Welcome to EthicalEcoArt


We aim to create high quality original artwork using innovative design, mostly involving the use of upcycling. We rescue the majority of our items, including furniture, paints and beads etc from going into landfill sites.

Upcycled art ‘upgrades’ materials that are usually thought of as obsolete. During the creative process we do not distort the recycled object, making it a low impact product. We ensure that the look and feel is still retained, but greatly enhanced into contemporary designs. This takes many hours of work.

Upcycling thoughts

Posted November 21st, 2011 by CatriEcoArtist
Regurgitating the media!

We are constantly being reminded in the media that our planet is precious and we should be very mindful of all that we throw away into landfill, but what do we do when we simply no longer have use for an item and have to dispose of it?  This is when ‘upcycling’ should spring to mind.

Every day people everywhere are churning out mountains of plastic and non-biodegradable waste. There is a general lack of awareness about the amount of waste and we need an innovative new approach to this issue: upcycling – the practice of converting waste materials into products of greater value, is a philosophy that transforms the way we conceive of waste. Upcycling is not just a solution to a problem, but a new method of thinking about and working with an asset (formerly known as rubbish) which is already present in abundance in our communities today.  ’One person’s waste is my treasure’ according to Catri, our Eco Artist.

Check out these other Eco Artists and just see what is currently happening with waste in the art world:


It is simply amazing to think that all of these would never have existed had they been thrown away.

One artist, who we find particularly interest is Mark Langan – check out: http://tinyurl.com/7293akd everyone disposes of a cardboard, often on a weekly basis and it is wonderful to think that corrugated cardboard can be used in such an innovative way.  This creative method of the reuse of a material in everyday usage is one of the wonders of upcycling.

Terracycle UK are leading the way in recycling waste. TerraCycle’s purpose is to eliminate the idea of waste. They do this by creating national recycling systems for the previously non-recyclable. The process starts by offering programmes to collect people’s waste and then convert the collected waste into a wide range of products and materials.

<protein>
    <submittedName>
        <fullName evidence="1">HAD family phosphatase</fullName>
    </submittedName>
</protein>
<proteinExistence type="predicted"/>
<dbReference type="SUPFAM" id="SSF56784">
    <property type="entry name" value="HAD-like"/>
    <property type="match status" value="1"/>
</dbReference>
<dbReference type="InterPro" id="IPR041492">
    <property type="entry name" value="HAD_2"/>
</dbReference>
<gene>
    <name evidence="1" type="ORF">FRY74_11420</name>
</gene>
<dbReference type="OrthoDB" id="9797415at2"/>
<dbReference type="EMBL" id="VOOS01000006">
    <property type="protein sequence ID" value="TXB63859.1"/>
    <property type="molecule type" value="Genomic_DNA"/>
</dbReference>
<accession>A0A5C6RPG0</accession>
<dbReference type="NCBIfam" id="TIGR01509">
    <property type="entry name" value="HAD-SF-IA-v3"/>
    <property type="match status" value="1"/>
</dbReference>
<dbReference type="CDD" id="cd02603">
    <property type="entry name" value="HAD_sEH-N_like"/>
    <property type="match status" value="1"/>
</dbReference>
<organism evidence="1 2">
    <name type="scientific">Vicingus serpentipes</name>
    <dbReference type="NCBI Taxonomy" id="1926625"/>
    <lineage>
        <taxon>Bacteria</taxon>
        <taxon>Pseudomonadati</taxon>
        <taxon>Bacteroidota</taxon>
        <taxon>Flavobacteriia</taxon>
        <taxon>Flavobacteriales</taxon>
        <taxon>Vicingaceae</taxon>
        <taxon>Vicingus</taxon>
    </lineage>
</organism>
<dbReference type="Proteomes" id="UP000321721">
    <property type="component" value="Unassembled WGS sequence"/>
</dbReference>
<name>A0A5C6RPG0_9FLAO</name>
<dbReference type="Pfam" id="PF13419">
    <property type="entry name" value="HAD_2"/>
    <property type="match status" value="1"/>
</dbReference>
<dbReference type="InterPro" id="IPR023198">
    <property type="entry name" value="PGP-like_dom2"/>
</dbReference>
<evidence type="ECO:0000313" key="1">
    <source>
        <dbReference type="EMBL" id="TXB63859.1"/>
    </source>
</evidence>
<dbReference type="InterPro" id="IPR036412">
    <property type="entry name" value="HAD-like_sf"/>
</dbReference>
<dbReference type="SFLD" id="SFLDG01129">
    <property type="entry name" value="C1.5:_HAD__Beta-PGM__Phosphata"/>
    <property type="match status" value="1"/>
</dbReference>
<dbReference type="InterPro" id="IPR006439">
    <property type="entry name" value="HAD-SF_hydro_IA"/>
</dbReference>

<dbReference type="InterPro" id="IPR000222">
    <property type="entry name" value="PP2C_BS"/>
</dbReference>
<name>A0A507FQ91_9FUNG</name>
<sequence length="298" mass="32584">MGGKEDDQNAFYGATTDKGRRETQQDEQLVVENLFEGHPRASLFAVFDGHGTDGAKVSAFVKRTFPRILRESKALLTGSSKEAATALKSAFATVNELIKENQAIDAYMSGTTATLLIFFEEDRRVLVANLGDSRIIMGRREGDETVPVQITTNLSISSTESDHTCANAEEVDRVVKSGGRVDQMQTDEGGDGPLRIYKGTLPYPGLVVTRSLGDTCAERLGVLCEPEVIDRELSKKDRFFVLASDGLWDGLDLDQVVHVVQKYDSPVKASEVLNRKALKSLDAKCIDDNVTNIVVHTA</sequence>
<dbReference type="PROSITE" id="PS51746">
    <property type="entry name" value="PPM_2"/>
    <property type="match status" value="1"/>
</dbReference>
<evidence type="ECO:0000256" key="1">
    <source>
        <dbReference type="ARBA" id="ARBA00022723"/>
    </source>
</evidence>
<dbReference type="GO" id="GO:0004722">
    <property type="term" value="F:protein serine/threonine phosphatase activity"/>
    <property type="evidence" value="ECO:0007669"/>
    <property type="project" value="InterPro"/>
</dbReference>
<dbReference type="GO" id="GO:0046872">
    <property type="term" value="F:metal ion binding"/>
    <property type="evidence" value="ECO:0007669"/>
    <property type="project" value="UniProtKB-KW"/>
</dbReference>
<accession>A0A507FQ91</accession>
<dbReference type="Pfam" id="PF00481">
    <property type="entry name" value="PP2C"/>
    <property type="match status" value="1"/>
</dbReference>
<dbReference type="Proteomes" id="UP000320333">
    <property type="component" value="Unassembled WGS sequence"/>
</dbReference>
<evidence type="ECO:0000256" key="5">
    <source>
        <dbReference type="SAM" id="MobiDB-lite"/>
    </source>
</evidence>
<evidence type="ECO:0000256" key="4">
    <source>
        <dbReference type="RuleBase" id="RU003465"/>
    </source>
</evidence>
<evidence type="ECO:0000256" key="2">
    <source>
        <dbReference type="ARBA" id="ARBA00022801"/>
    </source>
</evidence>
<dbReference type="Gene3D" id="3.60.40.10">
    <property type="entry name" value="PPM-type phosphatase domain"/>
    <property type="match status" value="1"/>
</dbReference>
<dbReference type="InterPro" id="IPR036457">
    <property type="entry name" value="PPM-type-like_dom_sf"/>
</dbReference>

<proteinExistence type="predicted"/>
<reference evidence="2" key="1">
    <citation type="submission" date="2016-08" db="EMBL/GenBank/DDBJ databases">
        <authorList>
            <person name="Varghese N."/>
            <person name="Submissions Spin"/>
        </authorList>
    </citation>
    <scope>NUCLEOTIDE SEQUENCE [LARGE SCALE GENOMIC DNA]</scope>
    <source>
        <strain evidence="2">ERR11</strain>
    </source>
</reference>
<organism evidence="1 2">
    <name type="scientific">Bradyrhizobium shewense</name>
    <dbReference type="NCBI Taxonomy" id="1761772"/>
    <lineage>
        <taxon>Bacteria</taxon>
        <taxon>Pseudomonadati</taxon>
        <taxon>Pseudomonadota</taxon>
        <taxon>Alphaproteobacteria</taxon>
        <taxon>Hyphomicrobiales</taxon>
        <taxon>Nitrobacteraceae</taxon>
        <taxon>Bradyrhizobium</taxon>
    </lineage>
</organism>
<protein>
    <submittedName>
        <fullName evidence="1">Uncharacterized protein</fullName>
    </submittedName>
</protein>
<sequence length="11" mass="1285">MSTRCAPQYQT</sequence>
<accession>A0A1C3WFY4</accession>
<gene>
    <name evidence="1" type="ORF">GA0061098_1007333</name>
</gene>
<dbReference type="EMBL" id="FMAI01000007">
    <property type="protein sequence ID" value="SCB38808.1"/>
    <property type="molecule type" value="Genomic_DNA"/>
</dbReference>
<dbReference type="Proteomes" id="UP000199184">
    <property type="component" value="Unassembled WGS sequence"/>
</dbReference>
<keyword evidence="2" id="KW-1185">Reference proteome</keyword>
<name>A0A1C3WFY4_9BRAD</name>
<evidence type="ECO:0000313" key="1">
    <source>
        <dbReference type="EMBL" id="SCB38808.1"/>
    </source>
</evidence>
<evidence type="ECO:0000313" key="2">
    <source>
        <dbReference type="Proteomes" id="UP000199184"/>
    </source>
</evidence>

This is another solution to the problem of landfill and is reusing the discarded items in a practical sense.  Terracycle have an interesting Facebook page where there activities can be checked out: http://www.facebook.com/TerraCycleUK We are all working towards the same end.

How about building houses from recycled waste? Recently, the incredible 747 House, a Malibu home built from the recycled parts of a Boeing 747! This was the brainchild of  David Hertz, principal at David Hertz Architects and Studio of Environmental Architecture. Where had the inspiration to tear into a 747 and integrate the pieces and parts into a home come from? Apparently there was loads of red tape, hoops and hurdles that the team had to overcome to make the dream a reality. The 747 House is just the beginning in a series of buildings to be constructed from the decommissioned plane. This has to be one of the most outstanding upcycling projects  http://tinyurl.com/7l7kgst


‘SHEEP CHIC’ Photoshoot

Posted August 25th, 2011 by CatriEcoArtist

This has to be the ultimate eco-chic photoshoot. There cannot be anything greener or more sustainable. First we prepare the fleeces -

This is ultra-quick and the fleeces are so flexible.  By using their natural shape, there

is no need for pattern cutting.  True eco-chic is incorporating the natural lines of the material you are working with. No added extras, this makes the process totally green and sustainable.

Eco-chic reigns supreme

The original users look on in amusement!

Matching boots finish the outfit off

 Here is Sheep Chic taken to the extreme.  Back to where it originated from, although these are far more graceful and elegant sheep. Eco-chic is here to stay.

This is green couture

 Green couture is here to stay – so natural

Green couture is so easy to wear

Sheep Chic is available to anyone



Ethical Eco Art wants to be the pioneers of the this new wave in couture, it ticks all the boxes for us: green, sustainable and eco-chic.  The ultimate in upcycling and fashion.

Why Recycled Art is what we should all be adopting

Posted August 21st, 2011 by CatriEcoArtist

Whether a work of art is aesthetically pleasing or not, is totally subjective, but we should start to consider whether the materials used in the making of the piece have been sustainably produced.  The Thirties oak

wardrobe on the right has been upcycled with the sole intention of investigating how man interacts with nature.  The use of conkers, moss and paint rescued from a skip represents the profiligacy of society today.

Catri created this from nature’s discarded produce that she found lying around the woods at Clue Hill Farm and she recycled them to decorate the exterior of the wardrobe.  This is a very sustainable and eco-friendly use of natural materials, but by applying the paint, which was rescued from landfill, the wardrobe starts to interact with man and takes on a totally different identity.

Interestingly, some three years later, the moss still remains a vibrant green colour.  It is difficult to decide whether the wardrobe should remain part of the woods, or become a centre piece in the house. It fits easily in either location.

Nature does not know the concept of waste; the only species capable of making something no one desires is the human species.”  - Gunter Pauli, Zero Emissions Research and Initiatives